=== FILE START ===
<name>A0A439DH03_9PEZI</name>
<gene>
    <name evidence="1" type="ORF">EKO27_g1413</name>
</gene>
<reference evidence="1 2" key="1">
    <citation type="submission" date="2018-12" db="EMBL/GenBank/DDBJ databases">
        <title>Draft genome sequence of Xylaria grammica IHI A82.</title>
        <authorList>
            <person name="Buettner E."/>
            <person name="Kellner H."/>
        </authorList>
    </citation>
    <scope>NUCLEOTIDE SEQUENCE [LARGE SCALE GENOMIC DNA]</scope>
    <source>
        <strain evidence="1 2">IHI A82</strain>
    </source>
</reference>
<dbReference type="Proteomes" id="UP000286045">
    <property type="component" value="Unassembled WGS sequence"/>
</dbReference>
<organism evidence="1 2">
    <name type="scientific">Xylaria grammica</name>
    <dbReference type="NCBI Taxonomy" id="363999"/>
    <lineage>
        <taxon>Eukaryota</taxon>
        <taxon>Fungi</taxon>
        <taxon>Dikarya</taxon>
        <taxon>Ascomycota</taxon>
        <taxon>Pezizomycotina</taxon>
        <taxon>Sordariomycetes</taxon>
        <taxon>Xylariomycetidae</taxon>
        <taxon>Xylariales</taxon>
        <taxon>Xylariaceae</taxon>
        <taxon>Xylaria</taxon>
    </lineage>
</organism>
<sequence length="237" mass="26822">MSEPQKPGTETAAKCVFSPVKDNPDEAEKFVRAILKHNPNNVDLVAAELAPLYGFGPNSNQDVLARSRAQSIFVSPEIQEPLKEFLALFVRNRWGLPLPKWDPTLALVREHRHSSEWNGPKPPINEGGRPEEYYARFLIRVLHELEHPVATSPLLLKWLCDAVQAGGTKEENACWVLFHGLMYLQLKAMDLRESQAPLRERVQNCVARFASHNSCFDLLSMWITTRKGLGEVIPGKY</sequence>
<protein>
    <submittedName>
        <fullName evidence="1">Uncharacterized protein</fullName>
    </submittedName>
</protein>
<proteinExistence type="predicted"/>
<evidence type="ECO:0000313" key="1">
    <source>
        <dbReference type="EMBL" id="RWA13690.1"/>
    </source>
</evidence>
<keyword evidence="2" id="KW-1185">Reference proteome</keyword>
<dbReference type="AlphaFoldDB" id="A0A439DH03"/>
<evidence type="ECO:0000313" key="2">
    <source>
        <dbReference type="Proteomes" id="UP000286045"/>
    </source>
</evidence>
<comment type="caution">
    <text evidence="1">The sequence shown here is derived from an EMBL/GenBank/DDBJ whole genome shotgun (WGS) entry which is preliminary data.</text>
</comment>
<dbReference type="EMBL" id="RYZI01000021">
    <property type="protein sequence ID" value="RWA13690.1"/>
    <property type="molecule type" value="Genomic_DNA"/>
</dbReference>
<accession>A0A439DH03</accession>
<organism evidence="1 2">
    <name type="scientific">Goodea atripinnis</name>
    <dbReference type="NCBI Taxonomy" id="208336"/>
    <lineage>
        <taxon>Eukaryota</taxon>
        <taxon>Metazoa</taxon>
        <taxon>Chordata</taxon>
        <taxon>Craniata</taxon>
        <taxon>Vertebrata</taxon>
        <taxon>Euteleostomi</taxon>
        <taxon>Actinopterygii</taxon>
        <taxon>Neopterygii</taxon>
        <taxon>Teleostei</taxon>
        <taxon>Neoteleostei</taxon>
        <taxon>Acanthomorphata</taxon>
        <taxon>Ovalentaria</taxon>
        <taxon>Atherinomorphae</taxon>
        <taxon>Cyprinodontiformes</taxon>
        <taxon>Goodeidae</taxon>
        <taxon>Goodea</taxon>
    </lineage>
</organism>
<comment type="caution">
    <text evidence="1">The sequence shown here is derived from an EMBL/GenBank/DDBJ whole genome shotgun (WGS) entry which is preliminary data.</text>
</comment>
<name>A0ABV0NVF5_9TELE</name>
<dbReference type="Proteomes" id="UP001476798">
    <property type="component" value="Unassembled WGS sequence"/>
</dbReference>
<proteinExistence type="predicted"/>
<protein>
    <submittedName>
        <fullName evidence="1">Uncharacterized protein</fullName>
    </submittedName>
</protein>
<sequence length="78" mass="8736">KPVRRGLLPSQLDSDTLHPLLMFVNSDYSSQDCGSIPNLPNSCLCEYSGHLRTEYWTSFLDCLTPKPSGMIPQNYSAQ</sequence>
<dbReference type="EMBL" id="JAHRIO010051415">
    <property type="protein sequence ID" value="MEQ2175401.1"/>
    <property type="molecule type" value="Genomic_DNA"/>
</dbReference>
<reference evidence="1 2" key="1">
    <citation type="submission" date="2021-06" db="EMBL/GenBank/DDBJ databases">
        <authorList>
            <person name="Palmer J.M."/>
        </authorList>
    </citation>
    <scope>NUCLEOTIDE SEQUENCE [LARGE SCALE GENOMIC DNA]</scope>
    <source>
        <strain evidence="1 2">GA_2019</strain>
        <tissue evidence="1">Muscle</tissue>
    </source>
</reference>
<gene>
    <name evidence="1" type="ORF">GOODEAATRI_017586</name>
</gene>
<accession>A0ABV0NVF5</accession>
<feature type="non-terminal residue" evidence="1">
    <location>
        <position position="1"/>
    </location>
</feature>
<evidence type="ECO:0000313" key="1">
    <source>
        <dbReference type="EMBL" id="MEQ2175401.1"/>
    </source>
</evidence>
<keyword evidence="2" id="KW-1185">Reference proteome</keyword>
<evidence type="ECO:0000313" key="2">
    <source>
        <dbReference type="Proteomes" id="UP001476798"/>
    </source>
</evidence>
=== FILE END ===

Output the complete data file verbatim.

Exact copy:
<name>A0A439DH03_9PEZI</name>
<gene>
    <name evidence="1" type="ORF">EKO27_g1413</name>
</gene>
<reference evidence="1 2" key="1">
    <citation type="submission" date="2018-12" db="EMBL/GenBank/DDBJ databases">
        <title>Draft genome sequence of Xylaria grammica IHI A82.</title>
        <authorList>
            <person name="Buettner E."/>
            <person name="Kellner H."/>
        </authorList>
    </citation>
    <scope>NUCLEOTIDE SEQUENCE [LARGE SCALE GENOMIC DNA]</scope>
    <source>
        <strain evidence="1 2">IHI A82</strain>
    </source>
</reference>
<dbReference type="Proteomes" id="UP000286045">
    <property type="component" value="Unassembled WGS sequence"/>
</dbReference>
<organism evidence="1 2">
    <name type="scientific">Xylaria grammica</name>
    <dbReference type="NCBI Taxonomy" id="363999"/>
    <lineage>
        <taxon>Eukaryota</taxon>
        <taxon>Fungi</taxon>
        <taxon>Dikarya</taxon>
        <taxon>Ascomycota</taxon>
        <taxon>Pezizomycotina</taxon>
        <taxon>Sordariomycetes</taxon>
        <taxon>Xylariomycetidae</taxon>
        <taxon>Xylariales</taxon>
        <taxon>Xylariaceae</taxon>
        <taxon>Xylaria</taxon>
    </lineage>
</organism>
<sequence length="237" mass="26822">MSEPQKPGTETAAKCVFSPVKDNPDEAEKFVRAILKHNPNNVDLVAAELAPLYGFGPNSNQDVLARSRAQSIFVSPEIQEPLKEFLALFVRNRWGLPLPKWDPTLALVREHRHSSEWNGPKPPINEGGRPEEYYARFLIRVLHELEHPVATSPLLLKWLCDAVQAGGTKEENACWVLFHGLMYLQLKAMDLRESQAPLRERVQNCVARFASHNSCFDLLSMWITTRKGLGEVIPGKY</sequence>
<protein>
    <submittedName>
        <fullName evidence="1">Uncharacterized protein</fullName>
    </submittedName>
</protein>
<proteinExistence type="predicted"/>
<evidence type="ECO:0000313" key="1">
    <source>
        <dbReference type="EMBL" id="RWA13690.1"/>
    </source>
</evidence>
<keyword evidence="2" id="KW-1185">Reference proteome</keyword>
<dbReference type="AlphaFoldDB" id="A0A439DH03"/>
<evidence type="ECO:0000313" key="2">
    <source>
        <dbReference type="Proteomes" id="UP000286045"/>
    </source>
</evidence>
<comment type="caution">
    <text evidence="1">The sequence shown here is derived from an EMBL/GenBank/DDBJ whole genome shotgun (WGS) entry which is preliminary data.</text>
</comment>
<dbReference type="EMBL" id="RYZI01000021">
    <property type="protein sequence ID" value="RWA13690.1"/>
    <property type="molecule type" value="Genomic_DNA"/>
</dbReference>
<accession>A0A439DH03</accession>
<organism evidence="1 2">
    <name type="scientific">Goodea atripinnis</name>
    <dbReference type="NCBI Taxonomy" id="208336"/>
    <lineage>
        <taxon>Eukaryota</taxon>
        <taxon>Metazoa</taxon>
        <taxon>Chordata</taxon>
        <taxon>Craniata</taxon>
        <taxon>Vertebrata</taxon>
        <taxon>Euteleostomi</taxon>
        <taxon>Actinopterygii</taxon>
        <taxon>Neopterygii</taxon>
        <taxon>Teleostei</taxon>
        <taxon>Neoteleostei</taxon>
        <taxon>Acanthomorphata</taxon>
        <taxon>Ovalentaria</taxon>
        <taxon>Atherinomorphae</taxon>
        <taxon>Cyprinodontiformes</taxon>
        <taxon>Goodeidae</taxon>
        <taxon>Goodea</taxon>
    </lineage>
</organism>
<comment type="caution">
    <text evidence="1">The sequence shown here is derived from an EMBL/GenBank/DDBJ whole genome shotgun (WGS) entry which is preliminary data.</text>
</comment>
<name>A0ABV0NVF5_9TELE</name>
<dbReference type="Proteomes" id="UP001476798">
    <property type="component" value="Unassembled WGS sequence"/>
</dbReference>
<proteinExistence type="predicted"/>
<protein>
    <submittedName>
        <fullName evidence="1">Uncharacterized protein</fullName>
    </submittedName>
</protein>
<sequence length="78" mass="8736">KPVRRGLLPSQLDSDTLHPLLMFVNSDYSSQDCGSIPNLPNSCLCEYSGHLRTEYWTSFLDCLTPKPSGMIPQNYSAQ</sequence>
<dbReference type="EMBL" id="JAHRIO010051415">
    <property type="protein sequence ID" value="MEQ2175401.1"/>
    <property type="molecule type" value="Genomic_DNA"/>
</dbReference>
<reference evidence="1 2" key="1">
    <citation type="submission" date="2021-06" db="EMBL/GenBank/DDBJ databases">
        <authorList>
            <person name="Palmer J.M."/>
        </authorList>
    </citation>
    <scope>NUCLEOTIDE SEQUENCE [LARGE SCALE GENOMIC DNA]</scope>
    <source>
        <strain evidence="1 2">GA_2019</strain>
        <tissue evidence="1">Muscle</tissue>
    </source>
</reference>
<gene>
    <name evidence="1" type="ORF">GOODEAATRI_017586</name>
</gene>
<accession>A0ABV0NVF5</accession>
<feature type="non-terminal residue" evidence="1">
    <location>
        <position position="1"/>
    </location>
</feature>
<evidence type="ECO:0000313" key="1">
    <source>
        <dbReference type="EMBL" id="MEQ2175401.1"/>
    </source>
</evidence>
<keyword evidence="2" id="KW-1185">Reference proteome</keyword>
<evidence type="ECO:0000313" key="2">
    <source>
        <dbReference type="Proteomes" id="UP001476798"/>
    </source>
</evidence>